THE PROBLEM OF ALZHEIMER'S is off for copy editing....

THE PROBLEM OF ALZHEIMER'S is off for copy editing....

June 2020 -- I'm thrilled that the manuscript has taken shape quite nicely. My colleagues at Macmillan/St. Martins are hard at work moving into final edits and production. Publication is February 2021.

Here's what's inside "The Problem of Alzheimer's: How Science, Culture and Politics Turned a Rare Disease into a Crisis and What We Can Do About It" (the prior title was "The Disease of the Century: How Alzheimer's Became a Crisis and What We Can Do About It" a title I still like, but my editor and I felt to convey the messages of the book).

A Prologue ("The Disease of the Century") sets the tone and frames the key themes. The title is from a 1980 essay "The Problem of Dementia" by the physician, essayist and researcher Lewis Thomas. We meet the Harrisons at their new patient visit at the Penn Memory Center. Edith and Ed's sad story leads me to some questions. This disease was once rare, and then it was common and soon it became a crisis. Why? What do we need to do? 

Part I ("Alzheimer's Unbound") explains the changing meanings of what is Alzheimer’s disease and the enduring challenges of translating this complicated and nuanced diagnosis to patients, their families and health care systems. The histories of MCI (mild cognitive impairment) and amyloid imaging (PIB, or Pittsburgh Compound B) are especially fascinating.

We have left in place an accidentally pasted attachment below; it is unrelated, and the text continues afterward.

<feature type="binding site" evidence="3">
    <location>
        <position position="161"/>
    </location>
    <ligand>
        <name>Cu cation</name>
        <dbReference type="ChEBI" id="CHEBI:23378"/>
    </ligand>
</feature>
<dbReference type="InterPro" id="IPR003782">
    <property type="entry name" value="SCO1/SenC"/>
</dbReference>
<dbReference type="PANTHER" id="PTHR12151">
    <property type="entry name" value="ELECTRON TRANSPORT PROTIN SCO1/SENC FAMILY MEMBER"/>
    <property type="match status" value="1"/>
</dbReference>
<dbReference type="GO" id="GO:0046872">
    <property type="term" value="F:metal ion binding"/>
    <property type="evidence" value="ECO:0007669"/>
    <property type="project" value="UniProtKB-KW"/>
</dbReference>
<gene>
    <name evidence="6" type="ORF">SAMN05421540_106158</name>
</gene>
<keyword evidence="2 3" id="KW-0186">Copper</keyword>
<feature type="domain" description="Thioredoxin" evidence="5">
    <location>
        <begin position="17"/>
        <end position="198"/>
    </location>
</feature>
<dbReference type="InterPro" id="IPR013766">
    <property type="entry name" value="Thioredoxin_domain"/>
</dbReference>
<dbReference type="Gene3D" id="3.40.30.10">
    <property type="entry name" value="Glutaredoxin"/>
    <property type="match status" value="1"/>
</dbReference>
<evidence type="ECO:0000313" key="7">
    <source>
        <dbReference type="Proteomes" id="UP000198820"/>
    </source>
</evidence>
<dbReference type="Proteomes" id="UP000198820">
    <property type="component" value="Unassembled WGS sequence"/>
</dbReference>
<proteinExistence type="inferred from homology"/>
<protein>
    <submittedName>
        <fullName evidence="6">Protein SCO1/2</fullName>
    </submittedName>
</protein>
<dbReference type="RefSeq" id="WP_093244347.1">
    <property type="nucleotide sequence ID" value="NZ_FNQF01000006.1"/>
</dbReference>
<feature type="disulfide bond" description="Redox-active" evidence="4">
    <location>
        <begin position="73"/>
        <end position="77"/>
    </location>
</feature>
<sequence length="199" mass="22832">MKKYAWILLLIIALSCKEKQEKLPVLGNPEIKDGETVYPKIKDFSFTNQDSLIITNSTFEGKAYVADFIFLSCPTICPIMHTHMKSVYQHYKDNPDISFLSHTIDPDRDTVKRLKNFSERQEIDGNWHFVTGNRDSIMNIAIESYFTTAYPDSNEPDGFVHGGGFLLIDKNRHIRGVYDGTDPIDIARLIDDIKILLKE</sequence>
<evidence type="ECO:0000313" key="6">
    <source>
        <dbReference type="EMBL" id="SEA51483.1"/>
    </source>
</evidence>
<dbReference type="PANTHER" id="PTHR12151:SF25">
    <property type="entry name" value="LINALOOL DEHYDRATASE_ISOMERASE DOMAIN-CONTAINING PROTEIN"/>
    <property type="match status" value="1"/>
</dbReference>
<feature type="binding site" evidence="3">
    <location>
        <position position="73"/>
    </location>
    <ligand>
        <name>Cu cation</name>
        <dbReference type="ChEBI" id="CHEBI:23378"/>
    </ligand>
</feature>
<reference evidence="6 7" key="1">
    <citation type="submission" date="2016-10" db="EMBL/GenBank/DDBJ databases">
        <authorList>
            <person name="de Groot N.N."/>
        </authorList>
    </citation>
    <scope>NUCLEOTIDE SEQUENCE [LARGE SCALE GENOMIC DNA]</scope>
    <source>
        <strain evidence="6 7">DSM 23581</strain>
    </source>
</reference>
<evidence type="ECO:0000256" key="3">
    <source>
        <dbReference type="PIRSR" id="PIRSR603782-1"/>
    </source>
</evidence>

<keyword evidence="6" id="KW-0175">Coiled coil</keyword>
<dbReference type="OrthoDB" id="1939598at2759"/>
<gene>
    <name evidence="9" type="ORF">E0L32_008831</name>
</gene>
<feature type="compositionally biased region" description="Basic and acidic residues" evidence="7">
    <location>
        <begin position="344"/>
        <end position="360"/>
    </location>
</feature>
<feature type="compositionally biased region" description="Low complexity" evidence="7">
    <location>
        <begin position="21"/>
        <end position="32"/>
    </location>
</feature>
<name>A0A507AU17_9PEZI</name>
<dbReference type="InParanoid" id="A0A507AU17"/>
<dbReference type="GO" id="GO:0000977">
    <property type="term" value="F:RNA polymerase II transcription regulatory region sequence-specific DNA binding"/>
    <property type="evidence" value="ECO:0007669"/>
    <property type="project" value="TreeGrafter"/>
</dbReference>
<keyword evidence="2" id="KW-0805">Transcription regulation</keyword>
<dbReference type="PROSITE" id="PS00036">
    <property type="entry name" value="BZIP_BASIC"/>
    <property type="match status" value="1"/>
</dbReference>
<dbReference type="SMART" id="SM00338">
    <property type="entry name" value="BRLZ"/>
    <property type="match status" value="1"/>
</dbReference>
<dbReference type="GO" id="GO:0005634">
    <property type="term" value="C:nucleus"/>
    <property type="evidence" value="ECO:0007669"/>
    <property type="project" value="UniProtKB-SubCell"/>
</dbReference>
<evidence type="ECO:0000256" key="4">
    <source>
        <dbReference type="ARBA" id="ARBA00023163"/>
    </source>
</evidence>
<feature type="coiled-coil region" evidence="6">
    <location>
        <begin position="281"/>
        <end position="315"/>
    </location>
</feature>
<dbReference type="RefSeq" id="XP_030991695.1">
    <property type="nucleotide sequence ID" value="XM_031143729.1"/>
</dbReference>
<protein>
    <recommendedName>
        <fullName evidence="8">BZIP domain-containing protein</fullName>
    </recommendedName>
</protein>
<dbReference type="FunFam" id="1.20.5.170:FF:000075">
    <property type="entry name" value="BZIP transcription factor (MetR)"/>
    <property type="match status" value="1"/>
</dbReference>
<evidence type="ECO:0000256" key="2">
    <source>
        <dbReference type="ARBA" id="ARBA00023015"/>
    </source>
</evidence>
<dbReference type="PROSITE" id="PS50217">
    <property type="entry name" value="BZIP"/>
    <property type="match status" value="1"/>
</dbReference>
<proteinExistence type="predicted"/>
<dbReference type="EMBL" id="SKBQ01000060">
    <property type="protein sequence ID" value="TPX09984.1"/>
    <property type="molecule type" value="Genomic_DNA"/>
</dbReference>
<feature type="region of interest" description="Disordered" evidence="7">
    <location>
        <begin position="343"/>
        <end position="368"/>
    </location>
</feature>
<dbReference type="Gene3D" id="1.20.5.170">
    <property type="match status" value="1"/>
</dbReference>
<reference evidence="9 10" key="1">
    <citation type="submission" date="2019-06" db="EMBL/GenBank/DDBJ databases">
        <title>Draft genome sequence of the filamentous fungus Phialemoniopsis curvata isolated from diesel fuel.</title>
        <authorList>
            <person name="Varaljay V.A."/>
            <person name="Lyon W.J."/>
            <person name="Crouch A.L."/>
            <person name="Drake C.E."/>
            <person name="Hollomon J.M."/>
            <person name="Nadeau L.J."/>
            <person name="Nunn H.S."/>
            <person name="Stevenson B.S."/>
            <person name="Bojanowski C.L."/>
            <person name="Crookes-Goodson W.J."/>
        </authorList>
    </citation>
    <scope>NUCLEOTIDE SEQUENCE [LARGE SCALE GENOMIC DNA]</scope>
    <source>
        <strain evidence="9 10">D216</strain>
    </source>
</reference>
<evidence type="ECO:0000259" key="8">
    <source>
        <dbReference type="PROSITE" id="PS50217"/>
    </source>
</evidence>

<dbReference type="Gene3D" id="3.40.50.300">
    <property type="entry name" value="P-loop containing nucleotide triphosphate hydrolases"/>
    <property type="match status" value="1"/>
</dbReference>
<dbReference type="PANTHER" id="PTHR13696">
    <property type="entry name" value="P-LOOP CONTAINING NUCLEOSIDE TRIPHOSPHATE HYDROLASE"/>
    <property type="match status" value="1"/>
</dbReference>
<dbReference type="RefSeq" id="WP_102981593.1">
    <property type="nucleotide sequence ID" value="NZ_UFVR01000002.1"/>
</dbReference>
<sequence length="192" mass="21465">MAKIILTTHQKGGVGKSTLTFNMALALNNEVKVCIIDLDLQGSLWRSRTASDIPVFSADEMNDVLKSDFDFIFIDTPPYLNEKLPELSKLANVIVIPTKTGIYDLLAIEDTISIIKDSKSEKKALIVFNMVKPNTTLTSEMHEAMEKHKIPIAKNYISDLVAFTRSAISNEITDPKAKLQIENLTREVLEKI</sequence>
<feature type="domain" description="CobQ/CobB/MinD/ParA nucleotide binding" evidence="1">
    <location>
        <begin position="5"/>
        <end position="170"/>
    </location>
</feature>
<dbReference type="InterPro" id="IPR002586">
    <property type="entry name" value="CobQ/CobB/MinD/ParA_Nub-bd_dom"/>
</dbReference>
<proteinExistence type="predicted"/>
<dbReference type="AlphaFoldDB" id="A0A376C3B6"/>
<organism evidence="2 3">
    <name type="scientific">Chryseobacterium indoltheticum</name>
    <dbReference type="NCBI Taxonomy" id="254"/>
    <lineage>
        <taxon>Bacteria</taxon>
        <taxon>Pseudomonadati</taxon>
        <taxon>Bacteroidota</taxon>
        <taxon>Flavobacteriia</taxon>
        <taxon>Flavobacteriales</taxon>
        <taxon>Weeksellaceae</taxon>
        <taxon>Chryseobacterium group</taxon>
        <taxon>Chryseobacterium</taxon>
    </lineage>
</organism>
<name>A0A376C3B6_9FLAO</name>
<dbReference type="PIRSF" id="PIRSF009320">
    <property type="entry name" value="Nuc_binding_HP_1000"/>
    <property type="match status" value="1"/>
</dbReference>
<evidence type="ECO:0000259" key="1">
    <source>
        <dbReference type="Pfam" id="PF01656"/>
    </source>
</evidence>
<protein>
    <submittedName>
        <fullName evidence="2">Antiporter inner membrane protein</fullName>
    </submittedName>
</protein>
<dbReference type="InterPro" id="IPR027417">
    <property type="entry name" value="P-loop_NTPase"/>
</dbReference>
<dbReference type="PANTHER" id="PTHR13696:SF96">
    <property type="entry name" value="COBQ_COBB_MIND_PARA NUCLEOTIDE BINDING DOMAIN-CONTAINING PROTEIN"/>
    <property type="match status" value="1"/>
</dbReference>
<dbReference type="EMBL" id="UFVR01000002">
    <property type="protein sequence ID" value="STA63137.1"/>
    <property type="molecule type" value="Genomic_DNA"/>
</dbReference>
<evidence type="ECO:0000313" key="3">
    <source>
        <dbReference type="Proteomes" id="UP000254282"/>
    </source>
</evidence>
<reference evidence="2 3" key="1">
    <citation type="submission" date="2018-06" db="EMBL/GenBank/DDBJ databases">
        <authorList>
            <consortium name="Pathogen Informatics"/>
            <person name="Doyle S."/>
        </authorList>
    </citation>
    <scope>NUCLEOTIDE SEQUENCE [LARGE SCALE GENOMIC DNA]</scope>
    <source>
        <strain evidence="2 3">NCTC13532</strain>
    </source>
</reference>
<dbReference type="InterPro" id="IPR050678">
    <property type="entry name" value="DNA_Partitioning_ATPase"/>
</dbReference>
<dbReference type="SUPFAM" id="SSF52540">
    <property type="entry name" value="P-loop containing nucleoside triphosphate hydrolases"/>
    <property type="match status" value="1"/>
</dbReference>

Part II ("The Birth of Alzheimer's Disease") looks back over the course of the 20th century to show a tragedy of science and medicine colliding with politics and culture in ways that kept the disease largely hidden and untreated and then, once recognized as common, underdiagnosed and patients and families neglected. This was a lot of fun to research. 

Part III ("Living Well in the House of Alzheimer's") shows the opportunities to address the crisis. Scientific advances have discovered ways to improve care in the physician’s office, home and community, hospital and nursing home. There are also astonishingly promising advances in the ability to diagnose and treat the disease before a person has dementia. The problem isn’t science.

Part IV ("A Humanitarian Problem") explains why and what we have to do. Closing chapters are "The World's We Create" and "The World's We End."

Alzheimer’s disease starts out in individuals. Soon it spreads to other people, men and women who become caregivers. Together, millions of patients and caregivers experience physical, psychological, financial and moral sufferings. Their awesome tally adds up to a humanitarian problem. The solution isn’t simply better medical care. We must mobilize our cultural, civic and social systems to address this humanitarian crisis.